Life turns out to be a collage. I used to have tremendous difficulty switching gears, closing doors, saying goodbye, walking into the next room. Interruptions were unbearable, holding onto relationships wearying. A life of not feeling a part of. We call it being compartmentalized. I couldn't merge my diverse parts of myself and would inhabit them one at a time, needing a break to be alone before moving from one to another. Not so unusual really. I'm sure some readers can relate to this phenomenon. It's a learned behavior. It makes for a very uncomfortable existence.
Then I started to make collages, both artistically and intra-psychically. To decide how the pieces make sense, how they layer upon one another, how they work to make a whole. Most importantly, how small pieces become part of a larger fabric. The gradual process of self-integration, starting in my fifties, has finally become a new normal. I carry my portable self with me wherever I go now.
The collage shown here is only a portion of a much larger one I made for my son, to portray his birth journey. He was born in Kabul, Afghanistan in 1969, during an overland trek across Europe and into India and Nepal. My current project is to take all the bits and pieces, papers and pictures I have strewn in boxes and piles around my life and make collages of them, not leave them behind in tiny compartments that no one can make sense of. Life turns out to be a collage. Make it so.
I will be in the city from 8/10-8/14. Hope to see you there!
I lived in a 5th floor walk-up on First Ave and First Street in the East Village from 1989-2006, the longest I've lived at any one address before or since. At the time, I thought I would stay in the city forever, thinking it would be a good place to grow old, having everything one might need in a 4-block radius and the best restaurants and public transportation you can get anywhere. I left when I was evicted from my rent-stabilized apartment, having sublet it to a homeless friend, while I spent a year in an isolated cabin in Pennsylvania. I know I'll never be able to afford to move back to the city, and while that doesn't make me sad, it does make me angry.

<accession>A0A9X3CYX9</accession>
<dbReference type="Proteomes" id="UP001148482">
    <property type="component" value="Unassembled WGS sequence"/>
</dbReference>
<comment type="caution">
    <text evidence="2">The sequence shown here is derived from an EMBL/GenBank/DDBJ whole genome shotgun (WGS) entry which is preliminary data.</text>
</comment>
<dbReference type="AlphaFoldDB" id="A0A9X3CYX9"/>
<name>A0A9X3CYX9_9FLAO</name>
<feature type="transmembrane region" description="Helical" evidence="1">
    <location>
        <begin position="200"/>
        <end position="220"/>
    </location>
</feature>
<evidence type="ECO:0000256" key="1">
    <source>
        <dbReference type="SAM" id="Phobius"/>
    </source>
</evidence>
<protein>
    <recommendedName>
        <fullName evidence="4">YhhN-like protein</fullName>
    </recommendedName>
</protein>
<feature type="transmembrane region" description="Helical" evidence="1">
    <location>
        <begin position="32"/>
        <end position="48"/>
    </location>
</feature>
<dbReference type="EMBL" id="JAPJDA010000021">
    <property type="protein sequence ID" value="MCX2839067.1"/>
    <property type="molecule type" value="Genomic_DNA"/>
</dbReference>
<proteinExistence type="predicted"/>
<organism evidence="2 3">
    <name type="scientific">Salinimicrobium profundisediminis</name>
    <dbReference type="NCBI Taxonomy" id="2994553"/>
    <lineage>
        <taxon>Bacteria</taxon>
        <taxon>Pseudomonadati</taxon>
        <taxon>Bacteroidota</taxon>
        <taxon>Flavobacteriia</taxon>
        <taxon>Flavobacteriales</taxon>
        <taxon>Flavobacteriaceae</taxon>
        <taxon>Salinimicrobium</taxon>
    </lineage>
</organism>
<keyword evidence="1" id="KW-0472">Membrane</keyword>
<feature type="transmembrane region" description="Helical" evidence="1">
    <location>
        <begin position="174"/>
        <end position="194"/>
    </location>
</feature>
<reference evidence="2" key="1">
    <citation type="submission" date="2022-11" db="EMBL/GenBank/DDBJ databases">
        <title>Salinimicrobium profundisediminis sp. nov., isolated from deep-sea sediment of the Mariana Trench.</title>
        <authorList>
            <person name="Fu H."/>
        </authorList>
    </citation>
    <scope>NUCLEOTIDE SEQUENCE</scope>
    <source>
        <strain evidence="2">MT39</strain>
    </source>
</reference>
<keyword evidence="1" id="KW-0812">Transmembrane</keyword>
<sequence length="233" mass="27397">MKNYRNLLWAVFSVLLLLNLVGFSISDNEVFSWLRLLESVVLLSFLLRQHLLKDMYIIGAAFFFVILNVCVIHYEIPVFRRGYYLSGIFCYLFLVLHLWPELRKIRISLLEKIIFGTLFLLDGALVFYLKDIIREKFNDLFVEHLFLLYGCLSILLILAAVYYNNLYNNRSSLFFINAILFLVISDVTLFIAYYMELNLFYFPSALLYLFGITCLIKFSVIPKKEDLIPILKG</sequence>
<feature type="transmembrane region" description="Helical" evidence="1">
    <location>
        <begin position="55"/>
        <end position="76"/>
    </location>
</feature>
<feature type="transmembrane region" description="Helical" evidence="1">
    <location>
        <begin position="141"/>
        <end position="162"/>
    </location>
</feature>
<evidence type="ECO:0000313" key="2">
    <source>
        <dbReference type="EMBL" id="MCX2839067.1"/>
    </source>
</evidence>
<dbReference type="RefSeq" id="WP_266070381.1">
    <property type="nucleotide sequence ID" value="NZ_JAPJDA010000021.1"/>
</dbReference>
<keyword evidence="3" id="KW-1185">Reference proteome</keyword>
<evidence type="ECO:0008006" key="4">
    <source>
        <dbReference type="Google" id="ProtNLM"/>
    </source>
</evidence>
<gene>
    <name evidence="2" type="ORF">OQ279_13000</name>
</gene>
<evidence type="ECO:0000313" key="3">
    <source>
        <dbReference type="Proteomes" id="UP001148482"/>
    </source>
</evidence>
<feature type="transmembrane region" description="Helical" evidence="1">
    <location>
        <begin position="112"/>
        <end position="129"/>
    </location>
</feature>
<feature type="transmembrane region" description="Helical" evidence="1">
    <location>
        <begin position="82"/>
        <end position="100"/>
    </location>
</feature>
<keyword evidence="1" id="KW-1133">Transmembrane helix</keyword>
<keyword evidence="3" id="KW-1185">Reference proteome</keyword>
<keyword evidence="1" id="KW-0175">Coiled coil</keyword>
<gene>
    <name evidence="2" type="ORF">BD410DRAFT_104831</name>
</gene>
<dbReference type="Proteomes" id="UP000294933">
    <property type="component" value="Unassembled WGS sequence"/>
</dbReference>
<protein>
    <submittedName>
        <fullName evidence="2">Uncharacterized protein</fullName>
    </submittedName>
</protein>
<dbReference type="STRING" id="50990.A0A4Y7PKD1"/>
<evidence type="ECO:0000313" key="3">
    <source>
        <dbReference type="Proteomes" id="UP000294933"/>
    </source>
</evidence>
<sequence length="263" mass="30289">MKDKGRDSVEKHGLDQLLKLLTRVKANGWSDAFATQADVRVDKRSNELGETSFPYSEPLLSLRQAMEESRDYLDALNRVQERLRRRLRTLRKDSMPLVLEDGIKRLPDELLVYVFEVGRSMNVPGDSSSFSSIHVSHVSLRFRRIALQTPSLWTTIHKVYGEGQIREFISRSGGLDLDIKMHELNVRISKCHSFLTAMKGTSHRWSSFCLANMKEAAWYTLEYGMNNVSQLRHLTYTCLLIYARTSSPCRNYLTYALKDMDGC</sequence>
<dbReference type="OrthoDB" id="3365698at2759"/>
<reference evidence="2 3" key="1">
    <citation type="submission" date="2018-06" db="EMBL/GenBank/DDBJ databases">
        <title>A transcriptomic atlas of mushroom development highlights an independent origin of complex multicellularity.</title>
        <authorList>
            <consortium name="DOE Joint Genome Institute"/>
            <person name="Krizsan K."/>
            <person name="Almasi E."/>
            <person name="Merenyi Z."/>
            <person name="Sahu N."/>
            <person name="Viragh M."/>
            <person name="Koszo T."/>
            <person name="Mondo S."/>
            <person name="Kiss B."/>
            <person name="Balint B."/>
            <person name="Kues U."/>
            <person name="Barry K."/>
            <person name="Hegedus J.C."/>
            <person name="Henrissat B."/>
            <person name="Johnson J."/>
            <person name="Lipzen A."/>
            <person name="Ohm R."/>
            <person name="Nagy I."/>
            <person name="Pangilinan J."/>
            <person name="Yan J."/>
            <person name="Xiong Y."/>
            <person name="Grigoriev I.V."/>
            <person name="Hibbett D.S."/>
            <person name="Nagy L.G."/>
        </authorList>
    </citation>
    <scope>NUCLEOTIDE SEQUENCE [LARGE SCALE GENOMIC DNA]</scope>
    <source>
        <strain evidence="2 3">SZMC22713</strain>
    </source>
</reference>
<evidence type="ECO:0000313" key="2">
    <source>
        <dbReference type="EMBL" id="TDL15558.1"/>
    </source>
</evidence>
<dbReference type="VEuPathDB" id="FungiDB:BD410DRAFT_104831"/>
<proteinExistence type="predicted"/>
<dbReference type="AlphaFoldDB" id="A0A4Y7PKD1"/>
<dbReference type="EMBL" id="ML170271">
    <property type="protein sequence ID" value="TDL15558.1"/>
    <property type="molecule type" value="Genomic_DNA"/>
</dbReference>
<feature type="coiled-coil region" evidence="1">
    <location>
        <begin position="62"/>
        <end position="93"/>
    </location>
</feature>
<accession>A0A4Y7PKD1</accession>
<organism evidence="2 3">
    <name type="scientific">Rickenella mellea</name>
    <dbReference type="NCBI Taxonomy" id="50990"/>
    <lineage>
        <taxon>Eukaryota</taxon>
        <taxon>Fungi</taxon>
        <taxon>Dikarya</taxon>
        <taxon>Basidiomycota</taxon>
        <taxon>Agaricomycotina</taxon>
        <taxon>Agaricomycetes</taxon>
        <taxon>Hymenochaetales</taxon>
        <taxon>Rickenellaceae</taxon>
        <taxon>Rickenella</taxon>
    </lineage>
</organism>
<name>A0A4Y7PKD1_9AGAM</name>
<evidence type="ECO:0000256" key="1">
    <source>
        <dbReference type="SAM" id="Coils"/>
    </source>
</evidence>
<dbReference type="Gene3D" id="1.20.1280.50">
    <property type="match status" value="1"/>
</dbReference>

I remember the summer heat in the city, the smells of garbage and urine on the streets, and the delight we took when the city cleared out and seemed, to uber-urban dwellers, almost empty. Actually, I remember all four seasons in the city vividly, how snow would stop everything and go from lovely white fluff to filthy piles of ice in the street overnight; how urban flowers seemed all the more gorgeous for their captivity; how the fall relieved the summer heat and made me feel hopeful again. I remember the 6-month breakdown I had, when for the first time in my adult life I couldn't work, and how I sat in my sweltering apartment without air-conditioning, speaking to almost no one, and wrote a novel.
In contrast, I now live in a small rural town on the Olympic Peninsula in Washington State with our two seasons, rainy for 10 months and sunny for 10 weeks. It's quiet, clean and stunningly beautiful. In NYC I completed graduate school, worked for 6 years in the South Bronx providing primary care to people with HIV, was involved in ACT UP and lesbian health, and had (for me) an active social life. In Sequim, I basically live as a hermit, although I still work as a nurse practitioner and still do volunteer work with Compassion and Choices, a statewide advocacy group for the death with dignity law that we have in Washington State. It is because of this law that I now think I will spend the rest of my days here, the option of having some control over my end-of-life choices means a lot to me.
My family and friends are all spread out over the East Coast from Maine to Miami. In the summer my family gathers at the Jersey Shore for a week of just hanging out and relaxing, enjoying each others' company. Since I've moved out to the west coast, on my way to the beach, I usually spend some time in NYC. This year I'll be in the city from 8/10-8/14. I hope to see old friends and old haunts. I hope the memories that will undoubtedly arise while I am there will be bittersweet .